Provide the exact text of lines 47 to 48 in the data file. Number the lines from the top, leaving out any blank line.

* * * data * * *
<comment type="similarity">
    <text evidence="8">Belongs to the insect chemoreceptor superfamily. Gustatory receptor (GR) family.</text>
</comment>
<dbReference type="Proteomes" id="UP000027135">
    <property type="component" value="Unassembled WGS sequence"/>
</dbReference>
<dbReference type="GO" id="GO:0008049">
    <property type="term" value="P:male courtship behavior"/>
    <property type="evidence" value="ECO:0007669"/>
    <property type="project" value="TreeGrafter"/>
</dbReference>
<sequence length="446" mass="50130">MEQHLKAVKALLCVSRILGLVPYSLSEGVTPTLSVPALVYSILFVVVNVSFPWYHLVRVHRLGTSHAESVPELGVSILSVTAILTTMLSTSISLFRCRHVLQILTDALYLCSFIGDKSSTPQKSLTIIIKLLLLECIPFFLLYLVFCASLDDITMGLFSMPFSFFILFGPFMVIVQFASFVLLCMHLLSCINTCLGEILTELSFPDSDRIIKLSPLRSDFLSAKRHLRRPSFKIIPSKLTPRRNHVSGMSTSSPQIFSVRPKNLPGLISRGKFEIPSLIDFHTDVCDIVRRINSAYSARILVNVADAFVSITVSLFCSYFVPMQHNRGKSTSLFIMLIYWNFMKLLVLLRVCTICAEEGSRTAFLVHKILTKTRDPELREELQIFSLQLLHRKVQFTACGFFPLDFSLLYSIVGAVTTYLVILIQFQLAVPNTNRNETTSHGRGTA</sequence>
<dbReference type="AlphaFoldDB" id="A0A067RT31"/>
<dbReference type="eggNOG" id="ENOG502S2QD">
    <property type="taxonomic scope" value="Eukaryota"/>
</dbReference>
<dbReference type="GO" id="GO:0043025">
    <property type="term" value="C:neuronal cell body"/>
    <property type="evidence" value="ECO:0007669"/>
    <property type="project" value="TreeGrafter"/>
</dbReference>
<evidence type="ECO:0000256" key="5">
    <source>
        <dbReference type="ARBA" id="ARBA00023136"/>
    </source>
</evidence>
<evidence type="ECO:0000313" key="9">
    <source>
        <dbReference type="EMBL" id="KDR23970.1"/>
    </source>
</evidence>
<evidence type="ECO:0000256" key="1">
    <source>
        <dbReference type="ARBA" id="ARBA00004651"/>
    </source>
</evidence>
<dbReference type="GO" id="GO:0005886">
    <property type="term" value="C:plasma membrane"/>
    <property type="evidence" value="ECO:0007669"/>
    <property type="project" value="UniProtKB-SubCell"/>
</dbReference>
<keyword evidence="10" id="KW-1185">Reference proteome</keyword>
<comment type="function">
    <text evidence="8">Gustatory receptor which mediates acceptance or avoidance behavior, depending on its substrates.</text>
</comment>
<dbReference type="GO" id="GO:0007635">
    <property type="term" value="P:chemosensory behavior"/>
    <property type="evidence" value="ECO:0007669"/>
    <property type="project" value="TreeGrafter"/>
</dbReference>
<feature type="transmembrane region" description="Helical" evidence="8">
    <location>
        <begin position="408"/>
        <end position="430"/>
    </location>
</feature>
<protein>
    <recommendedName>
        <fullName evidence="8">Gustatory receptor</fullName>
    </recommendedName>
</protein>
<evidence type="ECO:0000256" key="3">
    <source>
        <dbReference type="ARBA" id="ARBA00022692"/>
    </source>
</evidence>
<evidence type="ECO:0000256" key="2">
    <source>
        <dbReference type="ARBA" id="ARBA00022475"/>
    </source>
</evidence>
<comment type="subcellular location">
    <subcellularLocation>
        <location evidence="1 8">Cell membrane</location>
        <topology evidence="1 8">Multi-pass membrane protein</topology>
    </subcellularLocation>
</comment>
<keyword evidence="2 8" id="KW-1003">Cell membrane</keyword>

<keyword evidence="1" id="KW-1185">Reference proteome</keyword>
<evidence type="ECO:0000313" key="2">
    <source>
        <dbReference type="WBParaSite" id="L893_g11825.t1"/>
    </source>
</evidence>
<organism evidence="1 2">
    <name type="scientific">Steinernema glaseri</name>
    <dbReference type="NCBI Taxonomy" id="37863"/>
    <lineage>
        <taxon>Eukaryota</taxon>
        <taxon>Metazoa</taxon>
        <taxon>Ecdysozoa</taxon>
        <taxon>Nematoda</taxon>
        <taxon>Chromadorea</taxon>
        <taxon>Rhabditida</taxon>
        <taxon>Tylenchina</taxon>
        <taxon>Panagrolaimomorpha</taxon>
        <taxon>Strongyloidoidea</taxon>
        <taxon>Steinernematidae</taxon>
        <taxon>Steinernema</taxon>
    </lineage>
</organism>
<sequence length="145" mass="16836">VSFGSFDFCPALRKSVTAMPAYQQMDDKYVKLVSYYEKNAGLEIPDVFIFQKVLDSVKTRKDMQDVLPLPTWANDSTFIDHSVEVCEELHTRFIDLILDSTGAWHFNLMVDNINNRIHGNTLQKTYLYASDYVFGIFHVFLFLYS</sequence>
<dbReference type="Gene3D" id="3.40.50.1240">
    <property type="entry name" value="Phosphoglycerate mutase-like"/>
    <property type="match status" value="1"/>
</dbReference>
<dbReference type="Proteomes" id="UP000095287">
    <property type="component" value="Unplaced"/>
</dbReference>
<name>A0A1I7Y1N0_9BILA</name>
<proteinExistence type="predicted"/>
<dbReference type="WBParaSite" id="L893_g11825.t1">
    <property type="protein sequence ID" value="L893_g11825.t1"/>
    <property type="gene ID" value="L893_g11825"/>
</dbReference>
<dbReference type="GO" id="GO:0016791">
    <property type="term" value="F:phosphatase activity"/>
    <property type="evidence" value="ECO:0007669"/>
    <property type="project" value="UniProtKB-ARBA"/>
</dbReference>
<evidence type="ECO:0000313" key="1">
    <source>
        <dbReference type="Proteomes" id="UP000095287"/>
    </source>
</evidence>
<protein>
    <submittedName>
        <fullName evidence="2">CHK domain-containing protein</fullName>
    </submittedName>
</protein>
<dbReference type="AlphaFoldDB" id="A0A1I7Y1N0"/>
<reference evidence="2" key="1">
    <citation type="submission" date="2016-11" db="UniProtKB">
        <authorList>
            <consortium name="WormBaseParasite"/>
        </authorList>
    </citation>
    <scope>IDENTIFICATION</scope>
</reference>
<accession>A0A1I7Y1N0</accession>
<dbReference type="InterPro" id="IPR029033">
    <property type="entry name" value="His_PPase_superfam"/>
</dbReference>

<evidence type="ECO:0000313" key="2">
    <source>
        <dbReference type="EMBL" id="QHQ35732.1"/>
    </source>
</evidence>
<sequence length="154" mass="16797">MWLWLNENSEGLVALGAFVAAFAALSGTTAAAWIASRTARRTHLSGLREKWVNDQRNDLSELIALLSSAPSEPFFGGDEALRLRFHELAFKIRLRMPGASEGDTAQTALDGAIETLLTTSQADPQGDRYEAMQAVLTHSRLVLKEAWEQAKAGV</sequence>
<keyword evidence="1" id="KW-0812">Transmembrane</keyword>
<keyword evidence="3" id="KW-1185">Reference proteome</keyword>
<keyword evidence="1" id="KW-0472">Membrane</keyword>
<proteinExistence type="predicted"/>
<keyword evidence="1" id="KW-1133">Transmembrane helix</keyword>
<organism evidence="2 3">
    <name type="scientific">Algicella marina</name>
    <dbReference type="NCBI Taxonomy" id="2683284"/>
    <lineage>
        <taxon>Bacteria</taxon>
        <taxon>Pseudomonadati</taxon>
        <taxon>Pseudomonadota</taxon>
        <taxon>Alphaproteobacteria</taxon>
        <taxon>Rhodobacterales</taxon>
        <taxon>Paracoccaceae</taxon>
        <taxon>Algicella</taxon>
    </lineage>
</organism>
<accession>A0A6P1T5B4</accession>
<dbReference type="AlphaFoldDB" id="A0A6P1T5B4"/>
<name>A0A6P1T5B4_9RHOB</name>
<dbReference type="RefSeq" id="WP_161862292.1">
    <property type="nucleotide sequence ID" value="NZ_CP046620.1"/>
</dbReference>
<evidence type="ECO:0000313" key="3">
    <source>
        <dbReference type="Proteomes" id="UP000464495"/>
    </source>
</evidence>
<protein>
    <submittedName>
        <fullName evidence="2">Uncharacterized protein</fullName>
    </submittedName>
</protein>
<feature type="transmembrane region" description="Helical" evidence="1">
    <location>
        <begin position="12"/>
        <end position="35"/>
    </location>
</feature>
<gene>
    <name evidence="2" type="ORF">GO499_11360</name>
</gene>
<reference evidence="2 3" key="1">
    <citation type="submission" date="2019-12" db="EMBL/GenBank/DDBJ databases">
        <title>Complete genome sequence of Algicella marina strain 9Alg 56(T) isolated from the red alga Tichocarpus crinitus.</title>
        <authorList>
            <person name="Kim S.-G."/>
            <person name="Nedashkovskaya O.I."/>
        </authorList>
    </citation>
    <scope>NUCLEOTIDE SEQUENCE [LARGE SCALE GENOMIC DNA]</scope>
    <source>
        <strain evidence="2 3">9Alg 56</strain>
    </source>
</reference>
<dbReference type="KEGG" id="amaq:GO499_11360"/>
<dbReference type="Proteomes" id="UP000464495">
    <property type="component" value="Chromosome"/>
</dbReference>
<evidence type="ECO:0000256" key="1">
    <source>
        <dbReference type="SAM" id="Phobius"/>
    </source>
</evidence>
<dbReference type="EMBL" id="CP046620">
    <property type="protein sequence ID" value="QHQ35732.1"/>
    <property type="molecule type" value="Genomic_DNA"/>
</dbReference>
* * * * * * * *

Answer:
    <property type="term" value="P:chemosensory behavior"/>
    <property type="evidence" value="ECO:0007669"/>